The domestic version bolstering and undermining a solid continues the trend with includes four bonus tracks, import with some of their best and worst work to date. Tracks left over from the import version — particularly "Yours For The Taking" and "Spy In The Clubs" — tend to be inspired rather than insipid, but still, at plus minutes. Libertine is in dire need of some serious editing. What could be a brilliant EP is an unwieldy and meandering full-length.

Along with new albums from legendary producer Large Professor and class-clown Biz Markie, the new disc from former Pharcyde member Tre Hardson is mak- ing the winter of '02 seem like '92 all over again. Those expecting the same goofy tone and freewheeling attitude of the Pharcyde's acclaimed debut, Bizaiie Ride II The Phaicyde, however, might be disappointed. Hardson's rubbery, sing-song flow hasn't declined, but he spends half the disc crooning choruses in a decent, if inconsistent tenor — you're advised to skip the missed notes of "Just 2 Bring It.

Liberation does the trick just fine. Digging deeper into Liberation's 17 tracks, however, Hardson's one-track lyrics begin to distract from the pleasing production. The legal and personal drama that marked the end of the Pharcyde's career is no secret, but Hardson swaddles his anger in a blanket of vague psycho-babble and self- help aphorisms.

Next time around, let's hope for less Oprah and more Ol' Dirty Bastard. Cut Yourself A Switch is a compelling dis- sertation on the continuing power and beauty of the genre. As one-half of Freakwater alongside Emmylou man- que Janet Bean , Catherine Irwin has put in plenty of time singing the songs of her ol' Kentucky forbeorers, gradually writing more original material.

On her first solo album, she steps back from the elaborate arrangements heard on Freakwater's recent Endtime, instead favoring stripped-down finger-picking augmented sparingly by bass and very occasional fiddle or accordion.

As a result, most of Switch sounds like it was carried over a mountain by Rip Van Winkle, awakened after 70 years' sleep. Irwin-penned standouts like "Swan Dive" and "Hex" reek of moonshine and heartache, and more than hold their own against covers of early Elvis and Carter Family tunes. Bean's sweet- ening harmonies are missing but not missed; singing solo, Irwin's interpretive abilities prove astonishing. Just goes to show, a little education goes a long way.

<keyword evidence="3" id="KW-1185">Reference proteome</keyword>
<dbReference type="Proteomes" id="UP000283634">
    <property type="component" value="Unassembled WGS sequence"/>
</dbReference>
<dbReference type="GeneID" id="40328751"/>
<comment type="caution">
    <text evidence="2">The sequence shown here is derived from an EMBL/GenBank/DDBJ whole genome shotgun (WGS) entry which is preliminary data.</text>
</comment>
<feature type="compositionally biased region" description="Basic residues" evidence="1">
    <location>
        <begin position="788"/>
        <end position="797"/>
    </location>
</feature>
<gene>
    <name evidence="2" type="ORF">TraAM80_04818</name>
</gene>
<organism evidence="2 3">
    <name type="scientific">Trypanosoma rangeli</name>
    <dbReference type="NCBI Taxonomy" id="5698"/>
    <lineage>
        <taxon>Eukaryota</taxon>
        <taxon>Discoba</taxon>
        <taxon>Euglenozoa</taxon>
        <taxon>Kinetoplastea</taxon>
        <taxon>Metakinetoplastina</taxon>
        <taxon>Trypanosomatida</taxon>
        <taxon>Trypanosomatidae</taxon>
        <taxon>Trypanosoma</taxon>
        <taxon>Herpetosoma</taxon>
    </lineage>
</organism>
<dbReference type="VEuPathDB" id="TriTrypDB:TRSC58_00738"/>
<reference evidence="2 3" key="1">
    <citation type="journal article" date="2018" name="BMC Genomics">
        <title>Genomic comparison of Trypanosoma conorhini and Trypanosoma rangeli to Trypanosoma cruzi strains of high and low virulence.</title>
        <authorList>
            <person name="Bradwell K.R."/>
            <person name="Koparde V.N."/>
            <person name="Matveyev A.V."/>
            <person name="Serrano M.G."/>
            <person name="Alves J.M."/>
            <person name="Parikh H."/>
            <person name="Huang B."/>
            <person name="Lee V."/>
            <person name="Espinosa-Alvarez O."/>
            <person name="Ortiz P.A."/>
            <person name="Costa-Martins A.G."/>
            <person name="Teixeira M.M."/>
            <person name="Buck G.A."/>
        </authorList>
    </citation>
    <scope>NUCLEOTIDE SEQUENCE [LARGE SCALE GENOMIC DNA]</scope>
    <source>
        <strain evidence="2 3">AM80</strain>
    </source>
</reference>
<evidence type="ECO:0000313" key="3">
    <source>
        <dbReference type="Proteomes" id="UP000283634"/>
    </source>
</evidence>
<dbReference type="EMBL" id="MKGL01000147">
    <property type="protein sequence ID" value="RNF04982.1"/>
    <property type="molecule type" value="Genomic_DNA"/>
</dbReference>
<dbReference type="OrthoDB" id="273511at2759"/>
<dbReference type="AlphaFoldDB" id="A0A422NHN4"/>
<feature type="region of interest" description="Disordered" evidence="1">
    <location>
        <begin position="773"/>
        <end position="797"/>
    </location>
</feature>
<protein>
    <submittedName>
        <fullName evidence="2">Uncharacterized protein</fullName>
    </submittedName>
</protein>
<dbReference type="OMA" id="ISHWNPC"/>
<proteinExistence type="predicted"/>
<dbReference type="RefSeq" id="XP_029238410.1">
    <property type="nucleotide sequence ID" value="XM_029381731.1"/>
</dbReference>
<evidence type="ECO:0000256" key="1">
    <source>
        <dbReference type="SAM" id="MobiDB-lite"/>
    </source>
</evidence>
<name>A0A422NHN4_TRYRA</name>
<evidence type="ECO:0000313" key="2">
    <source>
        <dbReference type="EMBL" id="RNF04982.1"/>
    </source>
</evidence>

I I lio new double live CD in stores now. Even when leading Jawbreaker in the era of big-budget alterna-rock, Schwarzenbach strove to find new and better ways to dig deeper into his own psyche for a certain clarity that's as hard to define as "emo" itself. And, as a pure product of the Clinton era, his talent is in making sure you can feel his pain.

Witfi Jets To Brazil, Schwarzenbach hasn't deviated from that path — if anything, the band has become a foundation for more concentrated doses of his soul searching, especially as he's added more keyboards and acous- tic guitar to the tuneful, if stark, mix of guitars, bass and drums.

The title of JTB's latest, Peifecting Loneliness, may indeed be a reflection of Schwarzenbach's sense of humor about his mission, but that's just window dressing for a disc that takes itself pretty seriously. Still, there's no denying that Schwarzenbach has achieved what he set out to do without eschewing the melodic gifts that make even his strongest medicine easy to swallow. But there's nothing retro or stylish about the Juliana Theory, unless rocking your fucking face off sans sonic gimmicks can somehow be considered old- fashioned.